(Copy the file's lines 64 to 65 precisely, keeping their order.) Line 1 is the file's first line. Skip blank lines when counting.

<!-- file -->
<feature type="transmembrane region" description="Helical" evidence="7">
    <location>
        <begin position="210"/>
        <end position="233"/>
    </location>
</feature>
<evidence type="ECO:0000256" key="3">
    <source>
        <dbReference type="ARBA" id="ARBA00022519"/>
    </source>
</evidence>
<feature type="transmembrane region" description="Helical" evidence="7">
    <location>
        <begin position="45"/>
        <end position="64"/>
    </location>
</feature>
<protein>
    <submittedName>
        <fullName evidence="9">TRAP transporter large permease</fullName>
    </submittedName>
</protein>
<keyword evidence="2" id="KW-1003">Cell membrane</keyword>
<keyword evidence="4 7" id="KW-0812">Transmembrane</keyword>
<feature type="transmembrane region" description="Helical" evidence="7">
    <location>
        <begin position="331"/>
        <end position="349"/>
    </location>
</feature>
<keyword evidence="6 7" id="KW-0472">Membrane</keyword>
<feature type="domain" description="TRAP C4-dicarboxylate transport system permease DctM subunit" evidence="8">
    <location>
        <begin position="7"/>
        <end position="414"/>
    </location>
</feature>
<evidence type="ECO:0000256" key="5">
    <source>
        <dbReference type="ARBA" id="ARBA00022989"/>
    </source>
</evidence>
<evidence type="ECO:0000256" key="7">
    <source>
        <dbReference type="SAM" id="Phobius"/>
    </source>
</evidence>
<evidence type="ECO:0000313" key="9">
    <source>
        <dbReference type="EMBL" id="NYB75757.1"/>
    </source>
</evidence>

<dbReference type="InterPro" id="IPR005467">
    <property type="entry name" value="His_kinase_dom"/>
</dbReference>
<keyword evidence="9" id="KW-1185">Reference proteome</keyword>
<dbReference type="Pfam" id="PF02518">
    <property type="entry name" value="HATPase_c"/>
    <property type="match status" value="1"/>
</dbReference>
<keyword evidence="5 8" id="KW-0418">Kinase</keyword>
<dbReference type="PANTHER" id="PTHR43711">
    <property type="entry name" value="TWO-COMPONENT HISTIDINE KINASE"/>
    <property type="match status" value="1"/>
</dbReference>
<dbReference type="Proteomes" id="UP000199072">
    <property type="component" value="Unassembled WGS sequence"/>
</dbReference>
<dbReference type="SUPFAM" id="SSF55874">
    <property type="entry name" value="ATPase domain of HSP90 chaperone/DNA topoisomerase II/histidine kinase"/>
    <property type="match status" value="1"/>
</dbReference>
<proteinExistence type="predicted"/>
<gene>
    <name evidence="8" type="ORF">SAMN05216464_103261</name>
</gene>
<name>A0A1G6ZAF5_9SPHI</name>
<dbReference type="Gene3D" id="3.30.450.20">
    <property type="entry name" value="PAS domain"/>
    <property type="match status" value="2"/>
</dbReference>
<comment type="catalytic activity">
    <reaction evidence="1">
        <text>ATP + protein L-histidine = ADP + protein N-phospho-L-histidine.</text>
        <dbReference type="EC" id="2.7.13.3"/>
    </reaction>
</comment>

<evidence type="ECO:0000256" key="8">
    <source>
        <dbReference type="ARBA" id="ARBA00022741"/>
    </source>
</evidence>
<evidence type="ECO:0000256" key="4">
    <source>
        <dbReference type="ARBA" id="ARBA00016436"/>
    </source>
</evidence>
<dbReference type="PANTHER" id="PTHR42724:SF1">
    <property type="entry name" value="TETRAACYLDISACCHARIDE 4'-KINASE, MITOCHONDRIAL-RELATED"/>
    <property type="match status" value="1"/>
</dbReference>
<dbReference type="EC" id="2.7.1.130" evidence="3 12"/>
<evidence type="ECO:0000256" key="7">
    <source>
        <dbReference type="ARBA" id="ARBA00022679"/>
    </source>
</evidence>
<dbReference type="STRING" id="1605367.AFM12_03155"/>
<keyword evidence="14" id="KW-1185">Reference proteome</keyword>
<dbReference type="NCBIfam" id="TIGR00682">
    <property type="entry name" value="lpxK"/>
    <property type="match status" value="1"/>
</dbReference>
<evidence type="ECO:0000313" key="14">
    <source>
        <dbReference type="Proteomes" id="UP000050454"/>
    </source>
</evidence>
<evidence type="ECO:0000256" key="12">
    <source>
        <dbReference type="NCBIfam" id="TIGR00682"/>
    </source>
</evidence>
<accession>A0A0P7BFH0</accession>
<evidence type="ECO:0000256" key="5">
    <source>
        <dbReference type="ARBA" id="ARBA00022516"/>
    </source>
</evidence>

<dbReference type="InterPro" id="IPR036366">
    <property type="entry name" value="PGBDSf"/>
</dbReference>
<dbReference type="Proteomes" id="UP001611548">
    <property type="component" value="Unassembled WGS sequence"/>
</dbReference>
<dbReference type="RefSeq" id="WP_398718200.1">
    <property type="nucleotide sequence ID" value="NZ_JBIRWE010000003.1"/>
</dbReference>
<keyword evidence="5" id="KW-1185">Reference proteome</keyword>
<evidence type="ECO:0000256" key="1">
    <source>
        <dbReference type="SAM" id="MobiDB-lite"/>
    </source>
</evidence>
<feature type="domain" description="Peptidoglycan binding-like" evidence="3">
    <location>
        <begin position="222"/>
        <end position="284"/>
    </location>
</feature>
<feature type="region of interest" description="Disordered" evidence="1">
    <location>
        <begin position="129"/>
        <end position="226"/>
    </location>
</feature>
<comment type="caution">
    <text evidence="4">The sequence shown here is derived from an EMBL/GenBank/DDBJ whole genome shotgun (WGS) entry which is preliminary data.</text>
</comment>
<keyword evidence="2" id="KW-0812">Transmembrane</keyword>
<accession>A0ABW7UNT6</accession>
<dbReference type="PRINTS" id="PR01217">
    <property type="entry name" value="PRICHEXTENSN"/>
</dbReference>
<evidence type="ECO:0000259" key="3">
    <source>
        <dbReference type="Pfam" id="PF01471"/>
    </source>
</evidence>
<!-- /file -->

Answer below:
    <property type="match status" value="1"/>
</dbReference>